“The Girl from the Train” by Irma Joubert is one of those books that stay with you long after you’ve finished reading the last page. The story begins in April, 1944 in Poland. The Resistance had planned to blow up a troop train. But it was an unscheduled train bound for Auschwitz, taking Jewish Poles to the concentration camp that triggered the bomb first. Gretl is the only survivor of that train. Jacob Kowalski, a member of the resistance, finds Gretl, a six-year-old little girl, hiding along the roadside and feels compelled to take care of her. She just wants to go to an uncle in Switzerland. That, of course, is not possible since the Germans occupy most of Europe and travelling is exceedingly dangerous. For four years, Jacob tried to take care of Gretl. He found a group in Germany that was helping orphaned German children immigrate to South Africa to be adopted by Afrikaner families. Because rules were so strict, Gretl had to keep secret that she was Polish and Jewish. What follows is a wonderful story about love and redemption. This is the first book of Irma Joubert’s that has been translated from Afrikaans to English. I hope it won’t be the last. I enjoyed this book very much and recommend it highly.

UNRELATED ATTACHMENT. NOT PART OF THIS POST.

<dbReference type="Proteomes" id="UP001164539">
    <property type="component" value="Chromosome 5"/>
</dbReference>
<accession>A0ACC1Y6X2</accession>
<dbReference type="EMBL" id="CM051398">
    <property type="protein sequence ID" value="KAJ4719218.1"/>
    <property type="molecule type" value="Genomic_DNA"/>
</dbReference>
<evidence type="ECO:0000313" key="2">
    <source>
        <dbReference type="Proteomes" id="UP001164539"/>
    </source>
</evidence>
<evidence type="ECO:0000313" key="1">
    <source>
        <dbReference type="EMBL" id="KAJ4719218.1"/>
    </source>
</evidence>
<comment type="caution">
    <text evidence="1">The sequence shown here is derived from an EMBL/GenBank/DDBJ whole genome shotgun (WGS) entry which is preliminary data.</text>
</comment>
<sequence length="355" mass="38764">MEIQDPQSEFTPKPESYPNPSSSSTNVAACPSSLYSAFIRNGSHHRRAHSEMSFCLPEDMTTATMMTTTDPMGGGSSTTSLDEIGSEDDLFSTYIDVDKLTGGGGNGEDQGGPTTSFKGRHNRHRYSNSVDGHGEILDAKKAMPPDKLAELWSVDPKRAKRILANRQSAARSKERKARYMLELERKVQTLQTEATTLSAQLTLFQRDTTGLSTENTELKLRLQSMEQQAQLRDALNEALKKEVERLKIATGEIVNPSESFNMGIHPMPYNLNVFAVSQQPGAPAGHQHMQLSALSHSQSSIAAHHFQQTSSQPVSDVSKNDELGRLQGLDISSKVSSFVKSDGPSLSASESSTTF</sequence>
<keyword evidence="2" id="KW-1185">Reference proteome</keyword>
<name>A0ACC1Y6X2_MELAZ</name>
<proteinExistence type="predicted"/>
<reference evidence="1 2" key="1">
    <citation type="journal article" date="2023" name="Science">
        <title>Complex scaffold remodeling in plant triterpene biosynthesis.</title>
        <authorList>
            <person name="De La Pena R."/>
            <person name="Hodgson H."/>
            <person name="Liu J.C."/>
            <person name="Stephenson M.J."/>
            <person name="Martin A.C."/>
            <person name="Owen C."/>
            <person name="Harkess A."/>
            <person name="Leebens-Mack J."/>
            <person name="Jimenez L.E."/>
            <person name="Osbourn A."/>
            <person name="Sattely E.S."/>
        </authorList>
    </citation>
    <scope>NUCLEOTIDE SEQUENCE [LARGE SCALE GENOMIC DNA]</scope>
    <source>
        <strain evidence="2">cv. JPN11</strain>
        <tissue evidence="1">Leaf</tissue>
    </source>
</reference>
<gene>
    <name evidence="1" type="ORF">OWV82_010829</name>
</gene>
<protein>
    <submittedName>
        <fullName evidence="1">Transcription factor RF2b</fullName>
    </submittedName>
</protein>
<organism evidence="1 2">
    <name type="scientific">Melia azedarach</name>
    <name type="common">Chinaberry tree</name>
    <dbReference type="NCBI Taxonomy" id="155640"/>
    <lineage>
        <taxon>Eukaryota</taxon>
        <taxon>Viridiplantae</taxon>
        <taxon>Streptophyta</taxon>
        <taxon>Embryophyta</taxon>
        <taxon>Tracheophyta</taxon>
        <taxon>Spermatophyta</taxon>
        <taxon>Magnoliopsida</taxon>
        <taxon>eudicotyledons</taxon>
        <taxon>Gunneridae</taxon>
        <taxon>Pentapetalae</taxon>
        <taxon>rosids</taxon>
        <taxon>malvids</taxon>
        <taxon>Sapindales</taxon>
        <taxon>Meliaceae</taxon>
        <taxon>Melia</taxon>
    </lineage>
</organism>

I received a print copy of this book from BookLookBloggers.com in return for my honest review.